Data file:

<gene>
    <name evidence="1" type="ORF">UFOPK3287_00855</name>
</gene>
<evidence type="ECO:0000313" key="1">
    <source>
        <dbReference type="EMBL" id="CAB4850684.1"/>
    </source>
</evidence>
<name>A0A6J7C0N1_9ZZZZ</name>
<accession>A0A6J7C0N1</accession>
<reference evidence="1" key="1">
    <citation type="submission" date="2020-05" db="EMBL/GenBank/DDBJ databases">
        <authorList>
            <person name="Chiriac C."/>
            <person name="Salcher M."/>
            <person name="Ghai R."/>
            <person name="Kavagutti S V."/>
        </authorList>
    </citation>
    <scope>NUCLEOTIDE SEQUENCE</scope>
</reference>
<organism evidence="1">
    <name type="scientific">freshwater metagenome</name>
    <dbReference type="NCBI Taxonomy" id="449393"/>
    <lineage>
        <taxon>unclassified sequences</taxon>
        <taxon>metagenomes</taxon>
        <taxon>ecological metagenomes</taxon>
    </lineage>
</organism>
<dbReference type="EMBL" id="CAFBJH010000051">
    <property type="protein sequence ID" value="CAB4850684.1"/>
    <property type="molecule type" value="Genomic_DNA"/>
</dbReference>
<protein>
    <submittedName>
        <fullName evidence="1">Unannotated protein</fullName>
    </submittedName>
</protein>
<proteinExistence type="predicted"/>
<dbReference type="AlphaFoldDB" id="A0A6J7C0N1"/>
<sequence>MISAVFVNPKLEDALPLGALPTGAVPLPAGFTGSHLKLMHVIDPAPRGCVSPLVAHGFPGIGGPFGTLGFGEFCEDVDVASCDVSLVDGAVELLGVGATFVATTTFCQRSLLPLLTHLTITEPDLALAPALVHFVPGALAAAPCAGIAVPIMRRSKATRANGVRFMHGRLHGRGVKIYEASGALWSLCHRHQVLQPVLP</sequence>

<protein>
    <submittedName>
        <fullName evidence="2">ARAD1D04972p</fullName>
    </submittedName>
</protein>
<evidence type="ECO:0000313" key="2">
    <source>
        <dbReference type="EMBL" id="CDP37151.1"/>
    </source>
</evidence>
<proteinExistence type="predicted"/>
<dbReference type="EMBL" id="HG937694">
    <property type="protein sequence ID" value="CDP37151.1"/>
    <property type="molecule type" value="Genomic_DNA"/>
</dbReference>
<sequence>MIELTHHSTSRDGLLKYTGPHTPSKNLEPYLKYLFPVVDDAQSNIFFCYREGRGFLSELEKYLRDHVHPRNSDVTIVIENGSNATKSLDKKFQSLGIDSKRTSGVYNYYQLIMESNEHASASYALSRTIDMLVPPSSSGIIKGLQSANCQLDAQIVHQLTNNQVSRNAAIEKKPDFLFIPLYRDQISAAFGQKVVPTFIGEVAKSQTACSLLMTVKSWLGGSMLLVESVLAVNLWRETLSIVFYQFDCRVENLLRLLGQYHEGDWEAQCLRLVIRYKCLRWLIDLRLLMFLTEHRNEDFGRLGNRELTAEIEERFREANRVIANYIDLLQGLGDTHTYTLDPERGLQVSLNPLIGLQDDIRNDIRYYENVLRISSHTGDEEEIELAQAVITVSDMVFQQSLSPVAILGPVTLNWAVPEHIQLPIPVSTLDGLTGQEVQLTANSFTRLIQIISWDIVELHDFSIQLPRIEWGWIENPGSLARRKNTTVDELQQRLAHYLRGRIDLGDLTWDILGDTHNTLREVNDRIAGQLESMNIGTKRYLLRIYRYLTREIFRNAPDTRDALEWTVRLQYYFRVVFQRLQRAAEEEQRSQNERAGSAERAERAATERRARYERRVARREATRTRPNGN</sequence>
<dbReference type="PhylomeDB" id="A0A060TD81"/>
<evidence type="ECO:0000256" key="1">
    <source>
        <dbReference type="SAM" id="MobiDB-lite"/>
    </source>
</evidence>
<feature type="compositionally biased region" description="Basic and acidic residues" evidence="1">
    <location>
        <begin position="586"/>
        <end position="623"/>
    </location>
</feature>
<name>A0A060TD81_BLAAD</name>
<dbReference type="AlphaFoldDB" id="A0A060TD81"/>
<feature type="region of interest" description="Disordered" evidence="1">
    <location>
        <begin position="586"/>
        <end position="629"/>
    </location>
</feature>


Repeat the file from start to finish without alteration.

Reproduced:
<gene>
    <name evidence="1" type="ORF">UFOPK3287_00855</name>
</gene>
<evidence type="ECO:0000313" key="1">
    <source>
        <dbReference type="EMBL" id="CAB4850684.1"/>
    </source>
</evidence>
<name>A0A6J7C0N1_9ZZZZ</name>
<accession>A0A6J7C0N1</accession>
<reference evidence="1" key="1">
    <citation type="submission" date="2020-05" db="EMBL/GenBank/DDBJ databases">
        <authorList>
            <person name="Chiriac C."/>
            <person name="Salcher M."/>
            <person name="Ghai R."/>
            <person name="Kavagutti S V."/>
        </authorList>
    </citation>
    <scope>NUCLEOTIDE SEQUENCE</scope>
</reference>
<organism evidence="1">
    <name type="scientific">freshwater metagenome</name>
    <dbReference type="NCBI Taxonomy" id="449393"/>
    <lineage>
        <taxon>unclassified sequences</taxon>
        <taxon>metagenomes</taxon>
        <taxon>ecological metagenomes</taxon>
    </lineage>
</organism>
<dbReference type="EMBL" id="CAFBJH010000051">
    <property type="protein sequence ID" value="CAB4850684.1"/>
    <property type="molecule type" value="Genomic_DNA"/>
</dbReference>
<protein>
    <submittedName>
        <fullName evidence="1">Unannotated protein</fullName>
    </submittedName>
</protein>
<proteinExistence type="predicted"/>
<dbReference type="AlphaFoldDB" id="A0A6J7C0N1"/>
<sequence>MISAVFVNPKLEDALPLGALPTGAVPLPAGFTGSHLKLMHVIDPAPRGCVSPLVAHGFPGIGGPFGTLGFGEFCEDVDVASCDVSLVDGAVELLGVGATFVATTTFCQRSLLPLLTHLTITEPDLALAPALVHFVPGALAAAPCAGIAVPIMRRSKATRANGVRFMHGRLHGRGVKIYEASGALWSLCHRHQVLQPVLP</sequence>

<protein>
    <submittedName>
        <fullName evidence="2">ARAD1D04972p</fullName>
    </submittedName>
</protein>
<evidence type="ECO:0000313" key="2">
    <source>
        <dbReference type="EMBL" id="CDP37151.1"/>
    </source>
</evidence>
<proteinExistence type="predicted"/>
<dbReference type="EMBL" id="HG937694">
    <property type="protein sequence ID" value="CDP37151.1"/>
    <property type="molecule type" value="Genomic_DNA"/>
</dbReference>
<sequence>MIELTHHSTSRDGLLKYTGPHTPSKNLEPYLKYLFPVVDDAQSNIFFCYREGRGFLSELEKYLRDHVHPRNSDVTIVIENGSNATKSLDKKFQSLGIDSKRTSGVYNYYQLIMESNEHASASYALSRTIDMLVPPSSSGIIKGLQSANCQLDAQIVHQLTNNQVSRNAAIEKKPDFLFIPLYRDQISAAFGQKVVPTFIGEVAKSQTACSLLMTVKSWLGGSMLLVESVLAVNLWRETLSIVFYQFDCRVENLLRLLGQYHEGDWEAQCLRLVIRYKCLRWLIDLRLLMFLTEHRNEDFGRLGNRELTAEIEERFREANRVIANYIDLLQGLGDTHTYTLDPERGLQVSLNPLIGLQDDIRNDIRYYENVLRISSHTGDEEEIELAQAVITVSDMVFQQSLSPVAILGPVTLNWAVPEHIQLPIPVSTLDGLTGQEVQLTANSFTRLIQIISWDIVELHDFSIQLPRIEWGWIENPGSLARRKNTTVDELQQRLAHYLRGRIDLGDLTWDILGDTHNTLREVNDRIAGQLESMNIGTKRYLLRIYRYLTREIFRNAPDTRDALEWTVRLQYYFRVVFQRLQRAAEEEQRSQNERAGSAERAERAATERRARYERRVARREATRTRPNGN</sequence>
<dbReference type="PhylomeDB" id="A0A060TD81"/>
<evidence type="ECO:0000256" key="1">
    <source>
        <dbReference type="SAM" id="MobiDB-lite"/>
    </source>
</evidence>
<feature type="compositionally biased region" description="Basic and acidic residues" evidence="1">
    <location>
        <begin position="586"/>
        <end position="623"/>
    </location>
</feature>
<name>A0A060TD81_BLAAD</name>
<dbReference type="AlphaFoldDB" id="A0A060TD81"/>
<feature type="region of interest" description="Disordered" evidence="1">
    <location>
        <begin position="586"/>
        <end position="629"/>
    </location>
</feature>